Electrochemical Production of Valued-Added Chemicals and Storing Solar Energy in Solar Flow Batteries

In a free public seminar at 3:30 PM on September 24, in room 1115 of the Wisconsin Energy Institute, Chemistry Professor Song Jin will discuss research in producing value-added chemicals from solar energy as well as integrated solar and storage devices to deal with solar's inherent variability.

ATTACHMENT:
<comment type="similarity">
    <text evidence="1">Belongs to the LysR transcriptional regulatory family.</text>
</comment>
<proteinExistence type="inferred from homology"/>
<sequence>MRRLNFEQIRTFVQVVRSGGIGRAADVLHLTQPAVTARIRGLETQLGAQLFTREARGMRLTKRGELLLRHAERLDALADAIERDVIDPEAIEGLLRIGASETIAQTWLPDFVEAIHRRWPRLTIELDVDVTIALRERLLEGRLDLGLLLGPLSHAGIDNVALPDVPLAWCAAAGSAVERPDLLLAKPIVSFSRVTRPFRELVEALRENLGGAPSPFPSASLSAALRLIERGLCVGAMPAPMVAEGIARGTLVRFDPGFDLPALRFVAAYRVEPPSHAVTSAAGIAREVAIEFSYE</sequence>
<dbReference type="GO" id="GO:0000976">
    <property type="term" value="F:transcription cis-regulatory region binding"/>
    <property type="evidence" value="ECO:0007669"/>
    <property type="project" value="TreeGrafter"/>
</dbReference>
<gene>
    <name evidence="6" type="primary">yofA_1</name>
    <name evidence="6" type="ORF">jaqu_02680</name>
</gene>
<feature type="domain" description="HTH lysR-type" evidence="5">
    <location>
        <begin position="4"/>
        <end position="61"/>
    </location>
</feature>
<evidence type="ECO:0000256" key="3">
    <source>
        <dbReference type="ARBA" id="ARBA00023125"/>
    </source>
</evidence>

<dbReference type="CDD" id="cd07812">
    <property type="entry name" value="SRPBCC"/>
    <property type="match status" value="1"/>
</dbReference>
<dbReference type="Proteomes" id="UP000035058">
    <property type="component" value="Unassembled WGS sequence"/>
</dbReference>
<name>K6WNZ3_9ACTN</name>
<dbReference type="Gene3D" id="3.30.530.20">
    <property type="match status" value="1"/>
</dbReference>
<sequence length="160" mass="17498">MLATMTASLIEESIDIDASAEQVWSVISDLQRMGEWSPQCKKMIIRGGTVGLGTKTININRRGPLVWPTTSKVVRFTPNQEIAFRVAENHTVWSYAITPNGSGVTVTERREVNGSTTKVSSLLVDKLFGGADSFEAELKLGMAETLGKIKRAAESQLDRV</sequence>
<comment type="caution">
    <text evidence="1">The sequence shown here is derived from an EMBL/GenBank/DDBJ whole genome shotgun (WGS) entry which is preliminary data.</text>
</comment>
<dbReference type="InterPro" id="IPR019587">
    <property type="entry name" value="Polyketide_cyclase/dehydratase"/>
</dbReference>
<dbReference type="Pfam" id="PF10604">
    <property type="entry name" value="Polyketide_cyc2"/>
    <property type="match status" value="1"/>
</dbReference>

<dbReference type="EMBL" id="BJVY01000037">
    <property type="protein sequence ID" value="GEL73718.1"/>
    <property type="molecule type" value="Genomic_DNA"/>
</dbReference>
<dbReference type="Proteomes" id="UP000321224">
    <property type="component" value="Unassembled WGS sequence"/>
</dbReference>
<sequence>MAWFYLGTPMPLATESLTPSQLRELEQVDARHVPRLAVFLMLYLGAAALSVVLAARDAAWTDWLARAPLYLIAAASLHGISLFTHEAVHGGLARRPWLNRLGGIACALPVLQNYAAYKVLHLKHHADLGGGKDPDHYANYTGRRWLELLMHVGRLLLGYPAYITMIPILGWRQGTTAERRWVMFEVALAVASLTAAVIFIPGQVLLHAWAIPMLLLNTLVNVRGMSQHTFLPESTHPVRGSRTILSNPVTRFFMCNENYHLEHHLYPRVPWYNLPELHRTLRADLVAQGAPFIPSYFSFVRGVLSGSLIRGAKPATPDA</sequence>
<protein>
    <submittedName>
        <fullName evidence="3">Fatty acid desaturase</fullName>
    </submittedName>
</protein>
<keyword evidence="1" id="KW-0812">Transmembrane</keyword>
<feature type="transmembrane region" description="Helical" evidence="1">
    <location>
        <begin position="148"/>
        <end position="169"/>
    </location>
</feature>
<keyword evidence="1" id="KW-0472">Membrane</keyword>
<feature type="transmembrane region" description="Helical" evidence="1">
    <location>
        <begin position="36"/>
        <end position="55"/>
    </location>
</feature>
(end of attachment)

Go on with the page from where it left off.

Due to the intermittent nature of most renewable energy sources (such as solar and wind), practical large scale renewable energy deployment and utilization demand both efficient energy conversion and large scale energy storage or alternative usage. Utilizing the increasingly affordable renewable electricity to electrochemically produce value-added chemicals from sustainable raw materials could be an effective approach. After a brief review of our research progress in developing earth-abundant catalysts for electrochemical or photoelectrochemical solar water splitting, I will discuss our recent efforts on the conversion of biomass derived molecules (such as HMF and glycerol) to value-added chemicals, and the electrochemical production of hydrogen peroxide from selective reduction of oxygen. In the second part, I will discuss novel hybrid solar-charged storage devices that integrate photoelectrochemical solar cells and redox flow batteries (RFBs). In these integrated solar flow batteries (SFBs), solar energy is absorbed by semiconductor electrodes to directly charge up the redox couples without external electric bias; which can be discharged to generate the electricity as in a RFB when electricity is needed. We have recently achieved integrated SFB devices with an overall direct solar-to-output electricity efficiency (SOEE) of 14%. These high performance SFBs can serve as distributed and standalone solar energy conversion and storage systems in remote locations and enable practical off-gird electrification.


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